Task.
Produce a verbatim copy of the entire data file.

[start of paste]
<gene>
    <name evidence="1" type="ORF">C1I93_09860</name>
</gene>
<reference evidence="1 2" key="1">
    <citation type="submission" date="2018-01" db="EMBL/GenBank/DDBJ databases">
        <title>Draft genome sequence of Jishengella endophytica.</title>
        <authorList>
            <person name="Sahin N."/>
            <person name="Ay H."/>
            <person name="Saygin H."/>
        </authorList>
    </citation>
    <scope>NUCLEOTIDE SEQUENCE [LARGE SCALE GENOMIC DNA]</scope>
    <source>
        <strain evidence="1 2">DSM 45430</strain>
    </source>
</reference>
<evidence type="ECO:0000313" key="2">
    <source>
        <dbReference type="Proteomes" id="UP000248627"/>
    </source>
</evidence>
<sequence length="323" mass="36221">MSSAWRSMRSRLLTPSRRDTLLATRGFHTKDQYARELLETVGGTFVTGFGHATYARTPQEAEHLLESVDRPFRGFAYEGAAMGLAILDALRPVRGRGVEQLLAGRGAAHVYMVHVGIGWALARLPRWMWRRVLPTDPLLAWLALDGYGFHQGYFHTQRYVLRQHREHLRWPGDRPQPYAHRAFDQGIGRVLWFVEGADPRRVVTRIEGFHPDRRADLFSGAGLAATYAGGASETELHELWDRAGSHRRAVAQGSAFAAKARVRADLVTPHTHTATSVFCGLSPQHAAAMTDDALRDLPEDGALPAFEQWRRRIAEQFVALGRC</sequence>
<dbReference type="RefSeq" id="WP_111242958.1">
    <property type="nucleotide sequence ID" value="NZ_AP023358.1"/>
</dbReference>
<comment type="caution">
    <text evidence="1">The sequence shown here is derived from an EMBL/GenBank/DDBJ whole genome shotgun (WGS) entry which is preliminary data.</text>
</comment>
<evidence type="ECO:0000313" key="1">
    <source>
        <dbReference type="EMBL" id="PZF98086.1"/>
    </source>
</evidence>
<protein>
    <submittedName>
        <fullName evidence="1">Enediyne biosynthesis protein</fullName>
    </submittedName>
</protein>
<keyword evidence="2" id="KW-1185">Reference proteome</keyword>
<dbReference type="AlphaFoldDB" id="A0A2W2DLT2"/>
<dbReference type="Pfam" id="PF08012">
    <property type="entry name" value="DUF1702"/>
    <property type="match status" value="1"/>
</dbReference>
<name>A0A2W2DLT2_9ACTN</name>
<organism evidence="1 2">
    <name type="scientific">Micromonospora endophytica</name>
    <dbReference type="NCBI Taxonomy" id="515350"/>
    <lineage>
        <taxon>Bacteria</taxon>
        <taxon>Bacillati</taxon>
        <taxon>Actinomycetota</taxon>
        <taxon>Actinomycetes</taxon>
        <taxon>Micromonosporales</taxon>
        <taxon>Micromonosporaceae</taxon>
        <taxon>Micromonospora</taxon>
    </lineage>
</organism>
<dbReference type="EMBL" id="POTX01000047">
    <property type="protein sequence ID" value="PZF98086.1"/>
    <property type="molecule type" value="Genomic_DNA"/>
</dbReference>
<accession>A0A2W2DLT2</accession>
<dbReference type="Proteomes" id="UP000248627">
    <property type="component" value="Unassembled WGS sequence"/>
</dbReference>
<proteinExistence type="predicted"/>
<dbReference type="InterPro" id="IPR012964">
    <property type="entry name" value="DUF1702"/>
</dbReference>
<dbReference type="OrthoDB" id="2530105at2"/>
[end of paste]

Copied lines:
<gene>
    <name evidence="1" type="ORF">C1I93_09860</name>
</gene>
<reference evidence="1 2" key="1">
    <citation type="submission" date="2018-01" db="EMBL/GenBank/DDBJ databases">
        <title>Draft genome sequence of Jishengella endophytica.</title>
        <authorList>
            <person name="Sahin N."/>
            <person name="Ay H."/>
            <person name="Saygin H."/>
        </authorList>
    </citation>
    <scope>NUCLEOTIDE SEQUENCE [LARGE SCALE GENOMIC DNA]</scope>
    <source>
        <strain evidence="1 2">DSM 45430</strain>
    </source>
</reference>
<evidence type="ECO:0000313" key="2">
    <source>
        <dbReference type="Proteomes" id="UP000248627"/>
    </source>
</evidence>
<sequence length="323" mass="36221">MSSAWRSMRSRLLTPSRRDTLLATRGFHTKDQYARELLETVGGTFVTGFGHATYARTPQEAEHLLESVDRPFRGFAYEGAAMGLAILDALRPVRGRGVEQLLAGRGAAHVYMVHVGIGWALARLPRWMWRRVLPTDPLLAWLALDGYGFHQGYFHTQRYVLRQHREHLRWPGDRPQPYAHRAFDQGIGRVLWFVEGADPRRVVTRIEGFHPDRRADLFSGAGLAATYAGGASETELHELWDRAGSHRRAVAQGSAFAAKARVRADLVTPHTHTATSVFCGLSPQHAAAMTDDALRDLPEDGALPAFEQWRRRIAEQFVALGRC</sequence>
<dbReference type="RefSeq" id="WP_111242958.1">
    <property type="nucleotide sequence ID" value="NZ_AP023358.1"/>
</dbReference>
<comment type="caution">
    <text evidence="1">The sequence shown here is derived from an EMBL/GenBank/DDBJ whole genome shotgun (WGS) entry which is preliminary data.</text>
</comment>
<evidence type="ECO:0000313" key="1">
    <source>
        <dbReference type="EMBL" id="PZF98086.1"/>
    </source>
</evidence>
<protein>
    <submittedName>
        <fullName evidence="1">Enediyne biosynthesis protein</fullName>
    </submittedName>
</protein>
<keyword evidence="2" id="KW-1185">Reference proteome</keyword>
<dbReference type="AlphaFoldDB" id="A0A2W2DLT2"/>
<dbReference type="Pfam" id="PF08012">
    <property type="entry name" value="DUF1702"/>
    <property type="match status" value="1"/>
</dbReference>
<name>A0A2W2DLT2_9ACTN</name>
<organism evidence="1 2">
    <name type="scientific">Micromonospora endophytica</name>
    <dbReference type="NCBI Taxonomy" id="515350"/>
    <lineage>
        <taxon>Bacteria</taxon>
        <taxon>Bacillati</taxon>
        <taxon>Actinomycetota</taxon>
        <taxon>Actinomycetes</taxon>
        <taxon>Micromonosporales</taxon>
        <taxon>Micromonosporaceae</taxon>
        <taxon>Micromonospora</taxon>
    </lineage>
</organism>
<dbReference type="EMBL" id="POTX01000047">
    <property type="protein sequence ID" value="PZF98086.1"/>
    <property type="molecule type" value="Genomic_DNA"/>
</dbReference>
<accession>A0A2W2DLT2</accession>
<dbReference type="Proteomes" id="UP000248627">
    <property type="component" value="Unassembled WGS sequence"/>
</dbReference>
<proteinExistence type="predicted"/>
<dbReference type="InterPro" id="IPR012964">
    <property type="entry name" value="DUF1702"/>
</dbReference>
<dbReference type="OrthoDB" id="2530105at2"/>